LaTex – it’s why scientific/academic papers all have the same look.

In the process of trying to open what I thought was an #ancient document (in .tex) – I tripped over a world I was only dimly aware of: It’s the answer to the question: *Why do all academic, scientific papers and PDFs have the same look?” And I found my answer: They use something like this instead of Microsoft Word:

I downloaded this beautiful, 2015 monstrosity: It’s not a Word Processor, even though it looks like one at first. It can do stuff I didn’t know you could automate on paper or screen. It also exports to HTML and PDF in several different ways, can help you manage bibliographies, references, and all that academic / scientific stuff.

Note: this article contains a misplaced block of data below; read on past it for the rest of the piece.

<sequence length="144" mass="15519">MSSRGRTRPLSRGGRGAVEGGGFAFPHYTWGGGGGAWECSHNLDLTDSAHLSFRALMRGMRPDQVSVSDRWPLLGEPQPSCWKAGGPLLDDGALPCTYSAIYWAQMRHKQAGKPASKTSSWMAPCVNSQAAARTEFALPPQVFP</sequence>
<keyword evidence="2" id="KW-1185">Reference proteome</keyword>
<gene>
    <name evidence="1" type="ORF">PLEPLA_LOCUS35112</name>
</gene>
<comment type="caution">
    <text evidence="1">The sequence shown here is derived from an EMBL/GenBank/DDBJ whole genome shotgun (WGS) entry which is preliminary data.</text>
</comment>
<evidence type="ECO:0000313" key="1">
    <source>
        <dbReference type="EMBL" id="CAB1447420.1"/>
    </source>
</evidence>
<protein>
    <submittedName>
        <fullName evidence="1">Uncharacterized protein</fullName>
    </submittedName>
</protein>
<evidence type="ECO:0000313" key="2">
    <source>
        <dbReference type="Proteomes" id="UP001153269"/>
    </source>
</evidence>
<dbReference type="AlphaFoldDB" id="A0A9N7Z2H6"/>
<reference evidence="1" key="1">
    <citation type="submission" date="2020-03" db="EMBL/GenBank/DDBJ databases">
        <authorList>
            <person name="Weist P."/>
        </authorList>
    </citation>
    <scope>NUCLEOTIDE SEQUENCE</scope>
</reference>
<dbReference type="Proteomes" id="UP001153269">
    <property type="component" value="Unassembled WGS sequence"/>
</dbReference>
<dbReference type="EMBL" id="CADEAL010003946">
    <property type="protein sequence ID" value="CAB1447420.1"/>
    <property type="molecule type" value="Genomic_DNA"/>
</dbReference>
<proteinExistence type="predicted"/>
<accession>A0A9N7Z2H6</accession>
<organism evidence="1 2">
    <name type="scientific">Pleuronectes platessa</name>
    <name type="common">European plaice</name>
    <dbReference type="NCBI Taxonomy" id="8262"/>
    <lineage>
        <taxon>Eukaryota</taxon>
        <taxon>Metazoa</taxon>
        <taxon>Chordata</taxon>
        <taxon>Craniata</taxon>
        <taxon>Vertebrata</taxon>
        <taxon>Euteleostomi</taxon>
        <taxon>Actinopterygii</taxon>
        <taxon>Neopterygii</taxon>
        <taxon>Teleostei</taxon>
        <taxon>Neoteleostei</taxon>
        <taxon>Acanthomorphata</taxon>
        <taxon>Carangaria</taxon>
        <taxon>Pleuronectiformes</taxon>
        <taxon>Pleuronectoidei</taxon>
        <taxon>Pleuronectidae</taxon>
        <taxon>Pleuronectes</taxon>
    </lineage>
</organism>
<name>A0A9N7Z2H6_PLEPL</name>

And the fonts they use? Wow… they really are beautiful. I get so used to jagged edges (I kinda like jagged edges – I’m always reminded of 80s video games when I’m online) – that I forgot what really smooth type looks like.
Anyway, there you go. I can open my ancient document that I snagged from an ftp server that’s been in operation since at least 1992 – in the ancient days before the WWW – that contains a 23 year old code that I’m going to try to run in 2015.

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